Testing labs are one of the most critical components in the seed-to-sale cycle of the cannabis plant. They offer the producer (or processor or edibles maker and so on) valuable information about their products, help states regulate contaminants, and allow consumers to feel both safe and informed about what they purchase.
As with most sectors of the cannabis industry, testing labs have gone through a great deal of change in a very short time. And, as more states come online with legalization, the demand for expansion of the testing sector increases.
EXPANSION OF THE TESTING LAB SECTOR
According to a recent report from Research and Markets, the global cannabis testing market is expected to reach $1.4 billion by 2021, up from $822 million in 2016. However, with each state mandating different regulations, a lot of variability remains in both requirements and methods. Until there is federal legalization, and thus standardization in the sector, state-to-state variability between labs likely will continue, as will a great deal of variability between how testing labs in cannabis and testing labs in other industries operate.
Normally, for food commodities such as apples, strawberries, grapes, and other types of produce, the Environmental Protection Agency sets tolerance levels and the Food and Drug Administration, along with the U.S. Department of Agriculture, enforce those levels. However, since cannabis is a Schedule I drug, testing labs are deprived of federal standardization and regulatory support.
As a result of federal prohibition, states have attempted to create their own regulations and standards independently of one another, resulting in a patchwork of laws.
THE NEED FOR STANDARDIZATION
“If you think of cannabis as a material, then working on testing standards is no different than for any other material,” according to Dr. Ralph M. Paroli, director of R&D Metrology at the National Research Council of Canada and chairman of ASTM International’s D37 Committee on Cannabis. ASTM develops and publishes consensus technical standards for a wide range of materials, products, systems, and services across a variety of industries. Some 12,575 voluntary consensus standards, often incorporated into government regulations, operate globally. “From the point of view of the science, a material is a material and the testing needs to accurately measure and quantify the components you are trying to analyze. In fact, quite a few of the members on D37 are also members of other ASTM committees, so we bring the experience to developing these new standards in cannabis. The main difference is that it is very difficult to ship cannabis samples to labs between states or countries. As a result, traditional round-robin testing is more difficult, or even impossible.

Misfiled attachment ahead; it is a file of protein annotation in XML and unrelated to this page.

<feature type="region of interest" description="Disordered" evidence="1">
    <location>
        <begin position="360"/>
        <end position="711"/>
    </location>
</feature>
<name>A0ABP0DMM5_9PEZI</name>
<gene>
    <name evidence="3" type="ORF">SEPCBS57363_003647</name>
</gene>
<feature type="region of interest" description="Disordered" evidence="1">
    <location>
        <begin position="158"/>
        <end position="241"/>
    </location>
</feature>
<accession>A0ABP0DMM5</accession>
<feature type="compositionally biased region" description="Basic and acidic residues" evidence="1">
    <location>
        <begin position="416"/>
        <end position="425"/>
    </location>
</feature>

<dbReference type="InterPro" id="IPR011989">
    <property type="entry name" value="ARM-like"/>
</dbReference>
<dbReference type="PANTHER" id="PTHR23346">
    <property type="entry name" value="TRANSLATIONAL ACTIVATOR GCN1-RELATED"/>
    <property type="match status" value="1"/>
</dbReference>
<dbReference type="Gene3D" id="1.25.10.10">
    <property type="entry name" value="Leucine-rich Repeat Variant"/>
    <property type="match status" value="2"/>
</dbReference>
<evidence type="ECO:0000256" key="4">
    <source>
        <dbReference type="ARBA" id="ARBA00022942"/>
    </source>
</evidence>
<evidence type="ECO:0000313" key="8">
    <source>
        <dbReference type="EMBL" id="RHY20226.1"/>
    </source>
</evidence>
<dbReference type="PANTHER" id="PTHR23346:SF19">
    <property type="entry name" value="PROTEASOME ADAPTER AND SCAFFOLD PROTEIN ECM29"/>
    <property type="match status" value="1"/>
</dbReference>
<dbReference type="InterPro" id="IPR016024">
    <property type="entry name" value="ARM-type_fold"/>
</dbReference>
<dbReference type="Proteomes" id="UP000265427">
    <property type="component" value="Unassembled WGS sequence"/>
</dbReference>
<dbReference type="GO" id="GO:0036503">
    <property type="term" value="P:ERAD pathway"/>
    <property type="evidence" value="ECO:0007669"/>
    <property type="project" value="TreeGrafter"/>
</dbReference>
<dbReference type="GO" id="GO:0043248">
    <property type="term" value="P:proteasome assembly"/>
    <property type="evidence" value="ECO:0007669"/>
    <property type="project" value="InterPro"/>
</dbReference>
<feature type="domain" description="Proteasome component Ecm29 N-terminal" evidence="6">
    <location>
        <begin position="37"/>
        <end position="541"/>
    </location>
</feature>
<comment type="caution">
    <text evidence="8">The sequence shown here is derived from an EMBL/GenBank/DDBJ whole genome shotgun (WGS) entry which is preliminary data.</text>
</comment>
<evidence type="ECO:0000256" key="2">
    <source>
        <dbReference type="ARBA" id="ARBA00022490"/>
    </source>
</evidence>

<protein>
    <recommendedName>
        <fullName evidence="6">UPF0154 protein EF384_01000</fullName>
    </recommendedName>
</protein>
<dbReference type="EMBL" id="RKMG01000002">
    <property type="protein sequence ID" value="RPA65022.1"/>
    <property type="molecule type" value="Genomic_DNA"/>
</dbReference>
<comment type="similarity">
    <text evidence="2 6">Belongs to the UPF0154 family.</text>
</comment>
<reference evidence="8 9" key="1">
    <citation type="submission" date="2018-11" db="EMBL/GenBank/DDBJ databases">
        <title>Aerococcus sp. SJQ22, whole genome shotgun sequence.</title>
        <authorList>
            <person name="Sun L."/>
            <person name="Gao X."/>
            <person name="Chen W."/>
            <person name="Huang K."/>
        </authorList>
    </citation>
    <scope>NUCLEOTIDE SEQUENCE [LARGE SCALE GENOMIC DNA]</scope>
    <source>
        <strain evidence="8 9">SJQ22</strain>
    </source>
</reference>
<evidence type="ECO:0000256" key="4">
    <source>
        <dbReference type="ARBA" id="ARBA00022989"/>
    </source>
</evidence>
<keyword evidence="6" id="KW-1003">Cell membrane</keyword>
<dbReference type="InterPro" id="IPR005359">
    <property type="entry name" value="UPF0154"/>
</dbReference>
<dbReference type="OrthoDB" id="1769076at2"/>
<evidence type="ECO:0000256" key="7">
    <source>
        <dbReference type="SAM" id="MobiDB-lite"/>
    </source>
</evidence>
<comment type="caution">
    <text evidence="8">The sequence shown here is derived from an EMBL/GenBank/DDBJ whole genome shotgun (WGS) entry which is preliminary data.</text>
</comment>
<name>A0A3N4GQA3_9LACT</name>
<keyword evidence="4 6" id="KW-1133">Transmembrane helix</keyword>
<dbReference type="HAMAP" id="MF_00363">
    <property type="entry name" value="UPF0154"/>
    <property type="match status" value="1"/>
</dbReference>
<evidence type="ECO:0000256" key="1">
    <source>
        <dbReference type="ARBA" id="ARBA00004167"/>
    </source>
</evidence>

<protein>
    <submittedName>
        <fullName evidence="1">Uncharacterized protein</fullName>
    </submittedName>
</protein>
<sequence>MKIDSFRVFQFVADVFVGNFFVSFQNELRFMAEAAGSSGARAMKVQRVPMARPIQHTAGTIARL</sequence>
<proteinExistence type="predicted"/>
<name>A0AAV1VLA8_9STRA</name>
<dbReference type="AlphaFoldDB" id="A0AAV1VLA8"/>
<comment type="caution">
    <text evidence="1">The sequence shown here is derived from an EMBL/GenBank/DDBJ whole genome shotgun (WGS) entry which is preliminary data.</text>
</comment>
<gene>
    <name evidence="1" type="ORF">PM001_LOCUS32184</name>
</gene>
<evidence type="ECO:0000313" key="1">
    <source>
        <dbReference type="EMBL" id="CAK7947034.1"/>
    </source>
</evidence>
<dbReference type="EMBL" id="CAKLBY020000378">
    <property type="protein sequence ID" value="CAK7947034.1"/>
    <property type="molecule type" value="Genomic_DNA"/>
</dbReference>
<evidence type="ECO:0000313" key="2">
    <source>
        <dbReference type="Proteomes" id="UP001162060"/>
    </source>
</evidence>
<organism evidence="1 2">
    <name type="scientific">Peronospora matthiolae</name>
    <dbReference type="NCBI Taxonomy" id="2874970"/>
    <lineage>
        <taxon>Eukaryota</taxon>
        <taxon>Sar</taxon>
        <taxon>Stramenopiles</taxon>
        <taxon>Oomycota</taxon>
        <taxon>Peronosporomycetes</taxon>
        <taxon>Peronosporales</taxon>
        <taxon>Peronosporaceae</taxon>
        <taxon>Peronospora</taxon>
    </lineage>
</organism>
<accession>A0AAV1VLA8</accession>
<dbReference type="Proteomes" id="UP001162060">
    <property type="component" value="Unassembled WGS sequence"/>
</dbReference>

“Once cannabis standards are developed, they will be of use to the various regulators,” Paroli continued. “As far as testing labs are concerned, once the testing standards are developed, testing labs will be more confident in using standards that have gone through precision and bias vetting. This will help address some of the complaints that have been recorded regarding going to different labs and getting different results for THC content, to give an example.”
Another organization that is helping with testing standards is the American Association for Laboratory Accreditation (A2LA). A2LA is a non-profit, internationally recognized accreditation body in the U.S. that offers a full range of comprehensive laboratory and laboratory-related accreditation services and training. A2LA has been working with tobacco, botanical, and natural-product testing laboratories for some time but started looking seriously at the cannabis industry’s testing sector in May 2013 when Maryland established its medical marijuana program. In 2014 A2LA began advising cannabis policymakers and has had a strong focus on helping to increase the quality of testing associated with the cannabis industry ever since.
“At the end of the day, cannabis testing is analytical chemistry and microbiology analysis of botanicals and botanical products for contaminants and adulterants,” said Roger Brauninger, A2LAs biosafety program manager and the point person for interacting with other organizations including, for the past few years, those focused on cannabis. “Thus, in so many ways this activity has much more in common with other analytical testing approaches than it has differences. That said, unlike comparable food, tobacco, and botanical product testing, there are real structural problems unseen in those other industries, owing primarily to the federal government’s classification of THC as a Schedule I drug. It should be noted that this is the only plant that is so classified, but it prevents the FDA from being a partner in setting up rational approaches in this industry.